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In her books Olive Kitteridge and Anything Is Possible, Elizabeth Strout adopts a complex linked-story structure to explore character and milieu. But her slender, tremendously affecting 2016 novel, My Name Is Lucy Barton, is as direct, deceptively straightforward and singularly focused as its title implies. At the same time, it unfolds a wealth of seemingly unrelated mini-narratives, personal insights and half-buried memories to draw the complicated connection of a daughter to her flinty mother, reconciling with the legacy of a miserable childhood. That duality, between the emotional immediacy of the present and the impressionistic filter of the past, is distilled with faithful exactitude in Laura Linney’s finely calibrated performance in the title role.
Adapted by Scottish playwright Rona Munro and directed by Richard Eyre with elegant simplicity and unerring trust in the material, this solo play premiered to great acclaim last summer in London. It arrives on Broadway as an ideal showcase both for the compassionate lucidity of Strout’s writing and for Linney’s gifts as a performer capable of flipping back and forth between open-hearted tenderness and brittle distance, while almost imperceptibly illuminating the messy terrain of human relationships that separates them.
Surrounded up close on three sides by her audience, Linney’s Lucy Barton strides briskly onto designer Bob Crowley’s spare set, a private room in a Manhattan hospital represented only by a patient’s bed and a visitor’s chair; she proceeds to share her story of a time many years ago when she spent nine anxious weeks under medical observation due to complications from what should have been a routine appendectomy. Three weeks into this fog of uncertainty, fear and fatigue, her mother appeared after years of separation and silence, sitting at the foot of her bed.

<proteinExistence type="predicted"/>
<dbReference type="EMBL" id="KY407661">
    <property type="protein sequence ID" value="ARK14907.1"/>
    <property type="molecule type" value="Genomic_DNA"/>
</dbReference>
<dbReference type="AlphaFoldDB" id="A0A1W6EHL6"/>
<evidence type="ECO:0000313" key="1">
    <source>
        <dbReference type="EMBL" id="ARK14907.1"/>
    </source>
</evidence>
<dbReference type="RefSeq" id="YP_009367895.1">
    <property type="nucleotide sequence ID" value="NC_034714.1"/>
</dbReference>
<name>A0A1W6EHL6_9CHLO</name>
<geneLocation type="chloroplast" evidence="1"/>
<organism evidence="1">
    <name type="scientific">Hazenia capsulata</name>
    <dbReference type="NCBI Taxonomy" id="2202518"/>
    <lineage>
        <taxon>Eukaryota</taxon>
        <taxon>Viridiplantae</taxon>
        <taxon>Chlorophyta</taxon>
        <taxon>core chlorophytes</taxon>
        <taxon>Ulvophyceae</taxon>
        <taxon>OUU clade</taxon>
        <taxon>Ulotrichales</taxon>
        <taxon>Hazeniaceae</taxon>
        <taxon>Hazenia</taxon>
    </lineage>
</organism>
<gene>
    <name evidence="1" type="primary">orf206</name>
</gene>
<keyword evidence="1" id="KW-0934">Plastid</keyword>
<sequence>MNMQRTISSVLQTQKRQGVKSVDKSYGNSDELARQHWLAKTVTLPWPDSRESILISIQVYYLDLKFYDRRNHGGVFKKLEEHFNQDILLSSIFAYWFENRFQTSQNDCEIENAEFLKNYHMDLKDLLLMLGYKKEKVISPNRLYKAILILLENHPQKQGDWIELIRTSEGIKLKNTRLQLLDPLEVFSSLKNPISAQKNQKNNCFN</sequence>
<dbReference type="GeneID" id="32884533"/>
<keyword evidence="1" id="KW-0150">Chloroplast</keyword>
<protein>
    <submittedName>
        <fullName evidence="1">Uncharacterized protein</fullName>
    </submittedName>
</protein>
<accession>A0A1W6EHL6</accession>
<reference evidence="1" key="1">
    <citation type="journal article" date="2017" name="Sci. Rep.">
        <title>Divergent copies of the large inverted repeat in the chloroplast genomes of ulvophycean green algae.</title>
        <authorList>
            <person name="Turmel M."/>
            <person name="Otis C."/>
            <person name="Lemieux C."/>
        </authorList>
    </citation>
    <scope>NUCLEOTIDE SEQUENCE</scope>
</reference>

The rear wall serves as the hospital window, with its view of the Chrysler Building, while also opening out into a screen on which Luke Halls’ projections appear — of an isolated farmhouse in rural Illinois, a Greenwich Village street, a rain-streaked truck windshield under a dark sky or a green cornfield, resplendent in the sun. Eyre also uses underscoring and shifts in Peter Mumford’s supple lighting to modulate the tone and emotional temperature. But the primary theatrical force here is the synergy between the author’s voice and the actor’s nuanced interpretation in a character study notable for its avoidance of sentimentality and cliché. (Linney also has recorded the production for Penguin Random House Audio, a co-producer on the Broadway engagement.)
“Lonely was the first flavor I had tasted in my life,” says Lucy, recalling both her childhood and a moment in adulthood when an acquaintance recognized that sad history in her. “And it was always there, hidden inside the crevices of my mouth, reminding me.”
There have been innumerable personal narratives about overcoming the trauma of childhood neglect and abuse in fragmented families. But Lucy’s reckoning with a past defined by the shame of poverty, the fear of a cruel war-veteran father twisted by PTSD, and the constant hunger for warmth from a withholding mother is compelling precisely because it isn’t a formulaic account of moving beyond that pain. There are no triumphant epiphanies here. Instead, Strout — and in turn Munro, honoring the novelist’s intentions with her subtle reshaping and trimming of the text — achieve something far more difficult. They reveal with grace and restraint how the deep-rooted sorrows of those years have shaped the whole human being that Lucy has become, generously receptive to life and to kindness because of, and not in spite of, all that she has endured.
The trigger for self-reflection that seems to have been percolating for years is traced back to that unexpected appearance of Lucy’s mother, who arrived without warning and was gone just as suddenly five days later. We learn that the no-nonsense, pragmatic woman was summoned by Lucy’s husband, and that she had never been on a plane before, let alone done anything so challenging as to hail a cab from the airport and find her way to a hospital in a strange city.